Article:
Another member chimed in how she was really happy she had learned this language. She joined a new organization, where they proudly shared their “journey map.” She asked them how it was developed, and they discussed how they all went into a conference room as a team to develop it.

Rather than simply squash this inside-out process, she used their enthusiasm, responding, “I love that you’ve developed this hypothesis map. Let’s test this as we go out to customers and get their perspective.” Read more

“If you need a video to explain the process, fix the process!” – Lessons from a journey mapping workshop

I had the opportunity to conduct journey mapping with a state agency working to transform the employer’s unemployment experience. The group followed our first rule of journey mapping – always make sure the customer is included in the process – by conducting multiple levels of research, including in-depth interviews with employers who were new to the process and usability interviews.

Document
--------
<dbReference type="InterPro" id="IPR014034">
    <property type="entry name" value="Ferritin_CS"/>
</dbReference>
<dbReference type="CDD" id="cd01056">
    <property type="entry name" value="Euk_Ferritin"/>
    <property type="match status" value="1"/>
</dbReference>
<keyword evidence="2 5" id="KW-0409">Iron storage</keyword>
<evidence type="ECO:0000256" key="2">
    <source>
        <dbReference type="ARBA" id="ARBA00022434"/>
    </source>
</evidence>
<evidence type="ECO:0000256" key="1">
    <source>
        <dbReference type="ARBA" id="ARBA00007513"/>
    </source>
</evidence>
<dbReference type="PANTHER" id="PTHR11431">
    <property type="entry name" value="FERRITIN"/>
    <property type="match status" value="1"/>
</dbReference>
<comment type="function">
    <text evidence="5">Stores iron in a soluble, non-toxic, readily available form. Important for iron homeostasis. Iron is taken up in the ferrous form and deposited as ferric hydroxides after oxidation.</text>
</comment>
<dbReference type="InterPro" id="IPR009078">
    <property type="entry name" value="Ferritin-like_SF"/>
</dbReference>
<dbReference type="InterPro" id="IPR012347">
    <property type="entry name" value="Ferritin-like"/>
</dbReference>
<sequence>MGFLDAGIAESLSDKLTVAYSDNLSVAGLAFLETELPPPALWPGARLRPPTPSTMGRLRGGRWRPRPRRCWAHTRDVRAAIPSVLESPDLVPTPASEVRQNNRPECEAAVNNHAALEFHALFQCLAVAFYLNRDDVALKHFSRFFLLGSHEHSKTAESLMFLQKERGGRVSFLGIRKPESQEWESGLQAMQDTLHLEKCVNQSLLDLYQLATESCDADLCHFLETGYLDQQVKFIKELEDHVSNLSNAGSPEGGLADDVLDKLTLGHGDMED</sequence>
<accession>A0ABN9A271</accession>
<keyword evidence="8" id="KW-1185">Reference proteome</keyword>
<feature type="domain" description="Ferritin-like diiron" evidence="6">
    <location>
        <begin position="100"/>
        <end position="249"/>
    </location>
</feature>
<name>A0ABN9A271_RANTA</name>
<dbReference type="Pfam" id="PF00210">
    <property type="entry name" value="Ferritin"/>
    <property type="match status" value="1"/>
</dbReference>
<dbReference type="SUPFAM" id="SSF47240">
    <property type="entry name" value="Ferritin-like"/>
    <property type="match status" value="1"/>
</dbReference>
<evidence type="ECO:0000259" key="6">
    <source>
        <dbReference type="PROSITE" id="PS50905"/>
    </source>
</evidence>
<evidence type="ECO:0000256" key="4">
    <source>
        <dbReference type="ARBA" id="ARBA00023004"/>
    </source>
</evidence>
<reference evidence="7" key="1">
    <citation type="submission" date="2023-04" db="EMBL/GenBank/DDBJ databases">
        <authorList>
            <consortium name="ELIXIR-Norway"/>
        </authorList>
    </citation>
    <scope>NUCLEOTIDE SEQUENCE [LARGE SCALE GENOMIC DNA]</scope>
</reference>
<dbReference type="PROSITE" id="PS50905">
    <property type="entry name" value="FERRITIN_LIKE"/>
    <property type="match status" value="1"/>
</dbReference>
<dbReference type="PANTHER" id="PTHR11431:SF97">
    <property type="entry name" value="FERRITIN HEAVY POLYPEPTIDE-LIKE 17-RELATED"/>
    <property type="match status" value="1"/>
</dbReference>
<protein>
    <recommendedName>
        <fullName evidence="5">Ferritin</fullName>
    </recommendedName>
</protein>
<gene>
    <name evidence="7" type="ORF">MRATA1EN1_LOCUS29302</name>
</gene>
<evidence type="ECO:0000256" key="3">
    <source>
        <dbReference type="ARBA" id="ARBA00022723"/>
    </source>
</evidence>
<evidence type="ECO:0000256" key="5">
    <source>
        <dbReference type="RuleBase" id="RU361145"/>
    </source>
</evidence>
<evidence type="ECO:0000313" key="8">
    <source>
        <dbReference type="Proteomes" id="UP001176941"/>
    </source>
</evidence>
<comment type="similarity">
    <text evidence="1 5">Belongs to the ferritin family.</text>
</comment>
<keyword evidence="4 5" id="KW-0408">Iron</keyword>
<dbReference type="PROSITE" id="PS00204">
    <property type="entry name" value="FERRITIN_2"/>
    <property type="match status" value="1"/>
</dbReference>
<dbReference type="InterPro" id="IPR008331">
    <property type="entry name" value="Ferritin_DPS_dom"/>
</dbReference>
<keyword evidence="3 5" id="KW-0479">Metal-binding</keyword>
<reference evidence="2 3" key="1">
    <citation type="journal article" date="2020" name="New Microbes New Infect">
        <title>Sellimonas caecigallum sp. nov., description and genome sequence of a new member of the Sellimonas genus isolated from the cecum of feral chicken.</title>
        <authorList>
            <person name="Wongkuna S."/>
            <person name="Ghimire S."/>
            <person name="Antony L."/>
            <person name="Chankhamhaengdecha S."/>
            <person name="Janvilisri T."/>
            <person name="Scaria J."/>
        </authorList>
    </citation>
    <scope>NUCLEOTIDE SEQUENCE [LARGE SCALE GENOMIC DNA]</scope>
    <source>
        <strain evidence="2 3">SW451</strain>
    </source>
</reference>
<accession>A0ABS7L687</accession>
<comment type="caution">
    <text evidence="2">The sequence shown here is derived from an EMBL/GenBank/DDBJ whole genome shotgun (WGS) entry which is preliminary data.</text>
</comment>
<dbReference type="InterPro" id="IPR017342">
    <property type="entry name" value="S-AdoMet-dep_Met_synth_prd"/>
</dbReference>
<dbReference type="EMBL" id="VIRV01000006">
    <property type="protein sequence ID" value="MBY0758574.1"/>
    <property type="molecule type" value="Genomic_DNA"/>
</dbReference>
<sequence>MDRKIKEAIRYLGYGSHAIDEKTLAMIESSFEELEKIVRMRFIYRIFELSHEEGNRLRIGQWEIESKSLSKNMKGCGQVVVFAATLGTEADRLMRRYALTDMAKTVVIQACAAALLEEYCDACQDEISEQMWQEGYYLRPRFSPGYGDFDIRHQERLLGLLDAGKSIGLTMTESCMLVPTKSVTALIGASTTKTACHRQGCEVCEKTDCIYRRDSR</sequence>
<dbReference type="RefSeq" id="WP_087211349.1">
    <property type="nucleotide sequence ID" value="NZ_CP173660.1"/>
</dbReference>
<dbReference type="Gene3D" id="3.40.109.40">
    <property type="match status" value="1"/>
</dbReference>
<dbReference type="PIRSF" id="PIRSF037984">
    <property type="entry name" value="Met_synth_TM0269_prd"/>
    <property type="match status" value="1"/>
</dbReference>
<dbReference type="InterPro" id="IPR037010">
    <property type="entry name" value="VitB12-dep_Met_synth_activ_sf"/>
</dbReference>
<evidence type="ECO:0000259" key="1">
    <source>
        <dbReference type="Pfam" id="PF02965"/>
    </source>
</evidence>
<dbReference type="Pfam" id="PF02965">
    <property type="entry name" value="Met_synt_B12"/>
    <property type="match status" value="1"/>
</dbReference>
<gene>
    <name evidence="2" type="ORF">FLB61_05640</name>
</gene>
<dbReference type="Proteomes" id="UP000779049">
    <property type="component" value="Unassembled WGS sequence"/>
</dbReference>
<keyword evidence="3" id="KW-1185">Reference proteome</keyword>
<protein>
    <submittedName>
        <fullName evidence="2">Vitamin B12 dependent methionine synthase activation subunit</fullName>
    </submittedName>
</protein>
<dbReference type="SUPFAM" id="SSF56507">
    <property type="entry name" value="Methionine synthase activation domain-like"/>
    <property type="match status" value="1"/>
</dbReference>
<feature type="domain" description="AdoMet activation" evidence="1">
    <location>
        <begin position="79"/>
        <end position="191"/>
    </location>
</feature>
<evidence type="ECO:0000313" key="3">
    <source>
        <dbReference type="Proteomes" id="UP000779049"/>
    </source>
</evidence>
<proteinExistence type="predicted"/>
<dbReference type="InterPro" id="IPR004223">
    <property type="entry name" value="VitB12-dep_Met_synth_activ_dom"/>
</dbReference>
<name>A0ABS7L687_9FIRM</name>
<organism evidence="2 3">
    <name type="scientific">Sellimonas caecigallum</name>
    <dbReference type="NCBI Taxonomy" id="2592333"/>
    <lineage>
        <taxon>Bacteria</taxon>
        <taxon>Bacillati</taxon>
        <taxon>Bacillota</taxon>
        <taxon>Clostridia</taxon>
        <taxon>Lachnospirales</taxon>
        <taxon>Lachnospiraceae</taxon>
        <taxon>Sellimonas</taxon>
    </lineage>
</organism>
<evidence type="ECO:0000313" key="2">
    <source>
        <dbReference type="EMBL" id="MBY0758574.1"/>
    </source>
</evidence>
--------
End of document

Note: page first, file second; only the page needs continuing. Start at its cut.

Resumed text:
Streamlining Your Process

Next they engaged us to map out the existing employer’s journeys. I knew they were the right type of people for this work when I overheard one say, “If you need a video to explain the process, fix the process!”

Unfortunately, that’s not always the approach.  I can’t tell you how often I’ve run across a broken process, and the response is, “We need to train our customers.”

The reality is, our customers are already trained.  They’re trained by Amazon to have a streamlined process.  They’re trained by Apple to expect simplicity. And, if we’re not careful, they can be trained by your competition to expect something better.